More on Campbell pitching ace Charles “Kale” Kaalekahi, who was featured a week ago.
• Kale’s grandfather, Kale “Papa” Kaalekahi, was a multi-sport athlete at Punahou. He was in track, swimming, basketball and volleyball. Kale’s dad, Charles, was a football player at Roosevelt and Campbell.
• Favorite class: Trigonometry, taught by Ms. Yoshizumi. Kale also enjoys Marine Science with teacher Suzie Wallace.
• Grade-point average: 3.2 cumulative.
• Favorite athlete: Tim Lincecum, San Francisco Giants.
“His curve ball is pretty nasty. He throws pretty hard for a pretty small guy,” Kale said.
• Favorite pre-game music: Tunes by Babyface and Brian McKnight.
• Favorite food: King crab legs and lobster.
• Pre-game snack: Li hing gummy worms from 7-Eleven, Spam musubi deluxe and a quart of passion-orange juice.
• Favorite movies: Pineapple Express and Good Luck Chuck. The latter features Jessica Alba.
“The story line is how he tries to get the girl,” Kale said.
He’s watched Pineapple Express at least eight times.
“That movie can make anybody laugh.”
• No. 1 on Kale’s iPod: Paranormal Activity.
• Best pitching advice: “The 1, 2, 3 and 4 batters, those are the guys I want to get out. Five through nine, they don’t belong there,” he said.
• Life after baseball: Kale laughs at this prospect since it’s probably decades away.
“Maybe I’ll be coaching like Coach Rory (Pico). I probably would give back to the school and coach there,” he said.
• Favorite beaches: Waimea Bay and Barber’s Point (Kalaeloa).
“I stay away from Hau Bush. Over there’s pretty scary,” he said.
• Mom & Dad: Lori is a Leilehua graduate. Her family moved to Ewa and she was working at the Chevron station when she met Charles.
• Sisters Brittany (older) and Channon (younger) round out the Kaalakahi ohana. Channon is into hula and Tahitian dancing.
• Who makes the call? Brother Chadwick, a junior, takes the lead on the diamond.
“He follows what I do,” the catcher said. “Our freshman or sophomore year, we finally got that connection. He knows what he wants to throw. I just know what he wants to throw, too.”
They spend time doing homework on opposing batters, studying hitting charts.
• Chadwick is a catcher by personality as much as skill.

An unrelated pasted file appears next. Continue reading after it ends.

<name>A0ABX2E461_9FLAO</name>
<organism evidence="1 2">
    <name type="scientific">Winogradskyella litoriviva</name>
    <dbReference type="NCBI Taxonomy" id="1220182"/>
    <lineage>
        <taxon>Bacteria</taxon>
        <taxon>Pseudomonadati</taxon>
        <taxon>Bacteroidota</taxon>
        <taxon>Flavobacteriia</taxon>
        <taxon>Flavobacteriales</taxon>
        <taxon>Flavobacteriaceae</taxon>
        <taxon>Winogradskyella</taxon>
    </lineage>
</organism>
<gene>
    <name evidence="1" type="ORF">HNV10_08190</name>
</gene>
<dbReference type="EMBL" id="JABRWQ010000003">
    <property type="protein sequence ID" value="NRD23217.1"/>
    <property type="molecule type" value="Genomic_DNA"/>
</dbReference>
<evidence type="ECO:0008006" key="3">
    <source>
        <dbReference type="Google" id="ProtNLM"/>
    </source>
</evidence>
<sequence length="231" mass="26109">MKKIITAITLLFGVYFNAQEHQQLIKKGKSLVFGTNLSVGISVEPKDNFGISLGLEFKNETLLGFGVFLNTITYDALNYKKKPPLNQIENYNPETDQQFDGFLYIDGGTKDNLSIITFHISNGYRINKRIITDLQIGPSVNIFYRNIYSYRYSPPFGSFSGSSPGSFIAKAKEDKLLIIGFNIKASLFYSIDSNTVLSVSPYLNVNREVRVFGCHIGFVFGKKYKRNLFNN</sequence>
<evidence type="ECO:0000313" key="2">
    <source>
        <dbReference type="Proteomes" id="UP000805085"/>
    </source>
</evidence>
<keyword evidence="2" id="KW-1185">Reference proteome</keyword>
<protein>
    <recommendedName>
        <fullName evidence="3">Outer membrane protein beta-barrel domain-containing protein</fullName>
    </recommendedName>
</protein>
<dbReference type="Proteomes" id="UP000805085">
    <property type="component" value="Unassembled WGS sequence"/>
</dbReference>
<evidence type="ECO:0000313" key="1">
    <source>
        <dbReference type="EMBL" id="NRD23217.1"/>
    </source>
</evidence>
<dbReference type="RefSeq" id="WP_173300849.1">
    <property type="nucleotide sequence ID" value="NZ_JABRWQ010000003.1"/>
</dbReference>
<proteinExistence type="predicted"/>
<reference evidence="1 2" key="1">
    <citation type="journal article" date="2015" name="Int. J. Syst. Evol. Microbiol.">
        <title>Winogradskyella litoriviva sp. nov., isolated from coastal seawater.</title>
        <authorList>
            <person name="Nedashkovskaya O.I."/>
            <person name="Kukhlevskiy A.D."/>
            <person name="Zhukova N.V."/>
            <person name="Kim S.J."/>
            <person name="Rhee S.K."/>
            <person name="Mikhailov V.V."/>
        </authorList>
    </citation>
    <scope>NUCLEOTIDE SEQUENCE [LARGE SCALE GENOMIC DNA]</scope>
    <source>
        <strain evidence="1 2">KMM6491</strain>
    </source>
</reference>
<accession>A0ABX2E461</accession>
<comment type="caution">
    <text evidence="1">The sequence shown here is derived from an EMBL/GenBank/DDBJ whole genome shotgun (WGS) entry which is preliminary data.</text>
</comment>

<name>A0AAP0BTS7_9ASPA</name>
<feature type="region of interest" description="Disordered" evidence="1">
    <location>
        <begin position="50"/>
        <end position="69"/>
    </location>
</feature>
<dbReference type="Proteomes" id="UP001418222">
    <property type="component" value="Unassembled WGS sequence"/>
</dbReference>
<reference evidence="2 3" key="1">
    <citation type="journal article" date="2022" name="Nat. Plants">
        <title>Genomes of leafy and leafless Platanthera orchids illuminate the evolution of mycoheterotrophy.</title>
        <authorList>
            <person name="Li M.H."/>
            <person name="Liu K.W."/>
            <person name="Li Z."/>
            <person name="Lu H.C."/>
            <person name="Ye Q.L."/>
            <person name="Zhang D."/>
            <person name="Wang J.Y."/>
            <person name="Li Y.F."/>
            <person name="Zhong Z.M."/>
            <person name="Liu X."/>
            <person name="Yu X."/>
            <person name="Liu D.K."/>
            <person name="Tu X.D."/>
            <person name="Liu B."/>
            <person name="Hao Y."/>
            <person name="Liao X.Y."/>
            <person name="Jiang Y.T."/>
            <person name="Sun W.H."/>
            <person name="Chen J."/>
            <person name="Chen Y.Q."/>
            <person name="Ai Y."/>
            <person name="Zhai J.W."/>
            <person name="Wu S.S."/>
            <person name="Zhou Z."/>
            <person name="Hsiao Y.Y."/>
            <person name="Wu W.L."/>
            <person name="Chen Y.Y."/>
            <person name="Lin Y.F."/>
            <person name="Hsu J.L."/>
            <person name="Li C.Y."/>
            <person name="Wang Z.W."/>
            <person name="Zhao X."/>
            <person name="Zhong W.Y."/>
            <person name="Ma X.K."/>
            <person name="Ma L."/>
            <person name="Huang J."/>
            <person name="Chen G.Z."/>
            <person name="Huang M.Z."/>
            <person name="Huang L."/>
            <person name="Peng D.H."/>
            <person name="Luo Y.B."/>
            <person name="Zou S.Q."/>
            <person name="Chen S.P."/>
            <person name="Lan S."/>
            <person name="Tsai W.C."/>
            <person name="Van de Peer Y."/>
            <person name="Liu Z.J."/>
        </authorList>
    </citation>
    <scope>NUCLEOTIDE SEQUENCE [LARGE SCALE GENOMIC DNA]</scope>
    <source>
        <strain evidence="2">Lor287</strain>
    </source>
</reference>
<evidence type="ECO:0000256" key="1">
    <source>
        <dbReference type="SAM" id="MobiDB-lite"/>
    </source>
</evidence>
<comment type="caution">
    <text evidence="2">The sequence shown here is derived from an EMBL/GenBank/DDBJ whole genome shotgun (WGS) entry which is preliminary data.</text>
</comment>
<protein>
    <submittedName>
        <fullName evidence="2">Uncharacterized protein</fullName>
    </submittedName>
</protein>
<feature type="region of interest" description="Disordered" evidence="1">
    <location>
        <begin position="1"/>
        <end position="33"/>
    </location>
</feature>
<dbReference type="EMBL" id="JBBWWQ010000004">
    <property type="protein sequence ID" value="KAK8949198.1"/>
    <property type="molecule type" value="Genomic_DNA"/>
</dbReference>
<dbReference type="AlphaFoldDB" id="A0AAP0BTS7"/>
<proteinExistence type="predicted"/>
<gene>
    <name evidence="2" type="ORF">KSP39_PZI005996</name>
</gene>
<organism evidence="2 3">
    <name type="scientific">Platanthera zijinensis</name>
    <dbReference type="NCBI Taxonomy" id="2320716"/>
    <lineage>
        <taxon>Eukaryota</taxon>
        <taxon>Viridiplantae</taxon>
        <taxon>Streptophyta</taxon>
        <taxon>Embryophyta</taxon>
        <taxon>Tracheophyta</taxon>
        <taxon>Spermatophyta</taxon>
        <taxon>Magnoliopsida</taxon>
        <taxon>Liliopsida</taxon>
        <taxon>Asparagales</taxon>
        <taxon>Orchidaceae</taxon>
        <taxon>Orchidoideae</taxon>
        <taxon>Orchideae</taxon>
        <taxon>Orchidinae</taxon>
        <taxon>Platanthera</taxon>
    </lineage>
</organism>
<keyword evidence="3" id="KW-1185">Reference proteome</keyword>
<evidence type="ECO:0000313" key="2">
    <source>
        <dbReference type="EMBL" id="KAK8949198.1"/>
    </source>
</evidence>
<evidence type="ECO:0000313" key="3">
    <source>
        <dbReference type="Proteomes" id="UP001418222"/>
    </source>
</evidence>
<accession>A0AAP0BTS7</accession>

“I always wanted to play catcher. It’s a rugged position. It’s pretty nuts,” he said.
• Chadwick’s favorite athlete: Yadier Molina, St. Louis Cardinals catcher.
“He’s got a rifle. He can throw the ball, gun it from his knees,” Chadwick said. “At practice, I try it, but (coaches) say, ‘Don’t do that. Throw the right way.’ ”
• Kale’s wicked slider: “We use the fastball a lot,” Chadwick said. “We start out with that, use his slider once in awhile. Once in a while, he’ll throw a splitter. It’s one of the nastiest pitches he’s got.”
It was assistant coach Arthur Davis (Waianae High School, retired minor league pitcher), who sharpened Kale’s slider.
“From the first day, he had mean control of it right away,” Chadwick recalled. “Two days later, we played Leilehua in the first regular-season game. We called it one or two times on each batter.”
• Cleated: Playing shortstop, Kale had to get seven stiches on a shin after being cleated on a steal at second base by a friend who plays for Kapolei.
“My throw was a little bit off. At Kapolei, the mound is super high. Our pitcher didn’t move and I had to throw it to the side,” Chadwick explained. “They collided (on the runner’s side of second base).”
As a pitcher, Chadwick is a valuable piece in Campbell’s rotation.
“I pitch differently (from Kale). I’m more aggressive. Kale usually sets people up.”
His natural position, though, is behind the plate.
“Since his freshman year, I’ve seen how much of a student of the game he is,” Pico said of Chadwick.
Paul Honda, Star-Bulletin